First, he discounts the clout of SEIU's Andy Stern in the labor movement. It's in large part because Stern has the power to splinter the AFL-CIO that his case for change is attracting so much attention. And though private-sector labor has certainly seen better days, the AFL-CIO in general, or SEIU in particular, are not paper tigers. SEIU spent $52 million during the last presidential election (more than NEA and AFT combined) and about half of its members are public sector employees...Also, Torres ascribes status quo educational reform thinking to the "average public sector unionist." What animal is that? Is this the same average unionist vote that went, according to exit polls in the last election, almost 40 percent for Republicans? Besides, if the NEA is as powerful as Torres says, why can't they even bend the American Federation of Teachers, let alone private sector labor, to their will on things like No Child Left Behind?
Second, and equally divorced from today's reality, he scolds Eduwonk for urging school reformers not to just lump unions together either rhetorically or in terms of policy and politics. Torres argues that everyone knows that when someone in education says union, they mean teachers' union. But is this true? Most people who don't earn their living in the field tune into these debates episodically, at best, are not well-versed in its lingo or assumptions, and are not ideologically monolithic. As a practical matter, some urban superintendents have survived precisely by splitting local teachers unions and other local unions in no small part because the latter worried about both school quality and the negative impression of unions that some teachers' union demands create.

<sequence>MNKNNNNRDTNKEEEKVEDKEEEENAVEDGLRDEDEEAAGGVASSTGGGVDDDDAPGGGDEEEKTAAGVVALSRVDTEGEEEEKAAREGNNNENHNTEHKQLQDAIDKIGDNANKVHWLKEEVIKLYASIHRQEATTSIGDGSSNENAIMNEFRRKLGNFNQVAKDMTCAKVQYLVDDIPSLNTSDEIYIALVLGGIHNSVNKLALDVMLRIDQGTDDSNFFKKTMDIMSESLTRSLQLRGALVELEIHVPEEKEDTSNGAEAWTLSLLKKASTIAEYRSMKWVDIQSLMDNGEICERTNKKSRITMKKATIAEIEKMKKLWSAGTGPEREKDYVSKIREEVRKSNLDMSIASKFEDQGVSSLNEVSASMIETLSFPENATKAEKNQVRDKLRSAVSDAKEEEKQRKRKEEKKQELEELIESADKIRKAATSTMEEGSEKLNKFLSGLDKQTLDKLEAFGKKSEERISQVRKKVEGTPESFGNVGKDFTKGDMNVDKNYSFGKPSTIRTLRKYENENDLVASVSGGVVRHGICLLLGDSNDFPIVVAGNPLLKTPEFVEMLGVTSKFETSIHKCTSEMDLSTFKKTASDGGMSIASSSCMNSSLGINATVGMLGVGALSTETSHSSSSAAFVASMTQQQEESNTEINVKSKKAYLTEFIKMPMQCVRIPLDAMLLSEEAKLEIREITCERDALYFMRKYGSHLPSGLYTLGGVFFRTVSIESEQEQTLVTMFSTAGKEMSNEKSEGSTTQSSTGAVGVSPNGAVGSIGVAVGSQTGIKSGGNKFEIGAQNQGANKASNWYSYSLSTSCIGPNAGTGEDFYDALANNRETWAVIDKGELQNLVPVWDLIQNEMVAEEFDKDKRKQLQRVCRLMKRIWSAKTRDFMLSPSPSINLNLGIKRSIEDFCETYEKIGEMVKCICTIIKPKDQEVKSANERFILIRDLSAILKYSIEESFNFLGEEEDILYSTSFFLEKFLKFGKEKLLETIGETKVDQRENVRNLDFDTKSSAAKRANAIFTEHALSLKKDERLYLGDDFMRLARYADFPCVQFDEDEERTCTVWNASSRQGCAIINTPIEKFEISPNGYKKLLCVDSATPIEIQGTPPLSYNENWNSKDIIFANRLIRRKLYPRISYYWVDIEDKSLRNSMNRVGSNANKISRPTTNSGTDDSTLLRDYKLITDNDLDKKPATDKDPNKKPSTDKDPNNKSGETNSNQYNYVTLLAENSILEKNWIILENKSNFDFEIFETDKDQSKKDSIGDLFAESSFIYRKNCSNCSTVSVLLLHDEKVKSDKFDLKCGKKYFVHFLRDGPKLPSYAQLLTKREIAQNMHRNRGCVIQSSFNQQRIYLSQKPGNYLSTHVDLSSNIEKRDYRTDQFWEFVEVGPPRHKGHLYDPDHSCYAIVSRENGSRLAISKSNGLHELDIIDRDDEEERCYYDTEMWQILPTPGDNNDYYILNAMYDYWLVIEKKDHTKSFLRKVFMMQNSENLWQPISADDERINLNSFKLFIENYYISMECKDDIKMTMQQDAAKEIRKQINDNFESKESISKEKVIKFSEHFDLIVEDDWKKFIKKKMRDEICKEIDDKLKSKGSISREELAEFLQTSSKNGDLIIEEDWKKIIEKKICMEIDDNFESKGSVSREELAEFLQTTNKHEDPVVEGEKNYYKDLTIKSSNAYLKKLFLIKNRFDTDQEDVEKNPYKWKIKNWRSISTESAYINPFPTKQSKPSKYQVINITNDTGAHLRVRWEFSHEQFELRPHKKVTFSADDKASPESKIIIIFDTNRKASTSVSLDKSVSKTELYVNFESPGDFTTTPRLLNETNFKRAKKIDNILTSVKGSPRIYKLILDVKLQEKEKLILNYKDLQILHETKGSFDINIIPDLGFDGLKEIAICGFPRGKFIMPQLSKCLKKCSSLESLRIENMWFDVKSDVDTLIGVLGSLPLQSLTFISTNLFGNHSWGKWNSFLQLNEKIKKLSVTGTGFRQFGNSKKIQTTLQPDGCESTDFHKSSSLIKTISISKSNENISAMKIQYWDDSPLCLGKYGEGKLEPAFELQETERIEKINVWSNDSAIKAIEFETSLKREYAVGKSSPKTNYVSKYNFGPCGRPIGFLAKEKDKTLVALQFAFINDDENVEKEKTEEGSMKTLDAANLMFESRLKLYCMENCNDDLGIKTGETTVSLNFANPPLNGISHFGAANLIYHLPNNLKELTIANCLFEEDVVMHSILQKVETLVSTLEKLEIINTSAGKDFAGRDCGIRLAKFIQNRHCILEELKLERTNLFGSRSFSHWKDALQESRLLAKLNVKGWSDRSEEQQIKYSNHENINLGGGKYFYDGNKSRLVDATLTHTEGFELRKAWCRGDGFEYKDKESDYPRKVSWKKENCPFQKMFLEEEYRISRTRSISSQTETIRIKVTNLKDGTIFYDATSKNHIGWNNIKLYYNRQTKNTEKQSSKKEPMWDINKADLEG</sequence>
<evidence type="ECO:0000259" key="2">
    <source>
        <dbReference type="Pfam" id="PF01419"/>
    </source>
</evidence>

Finally, Torres' entire case is pinned to the tired canard that vouchers = school reform. Thus, by this line of argument, if Andy Stern does not support vouchers, then he's not really for reform. This is a ludicrous standard. (Torres' worldview here is easy to discern, all the elected Democrats he praises as bold education reformers have one thing in common -- all supported vouchers)
For starters, there are plenty of thoughtful school reform types who don't support vouchers, plenty of the same that do, and plenty less thoughtful folks who do and don't as well. Superficially, support or opposition is indicative of almost nothing. Besides, as even their thoughtful proponents acknowledge, vouchers are not a necessary predicate for progress, nor a sufficient reform on their own.
Moreover, this line of argument discounts other progress and hard won victories. When the local teachers' union in Denver decides to experiment with performance-based pay, that's progress. When Green Dot Public Schools, a LA-based non-profit charter school operator employs a modified version of the LA Unified School District teacher contract, that's progress, too. Is all well? Of course not and even many folks inside the teachers' unions argue that change is imperative. But change doesn't happen overnight or in a linear fashion toward some preordained policy goal. And change certainly isn't vouchers or nothing.
So, Torres is right that there is some "think-tank chin-tugging" going on. Unfortunately, it looks like it is happening at Fordham, a place that has, at times, been perspicacious itself.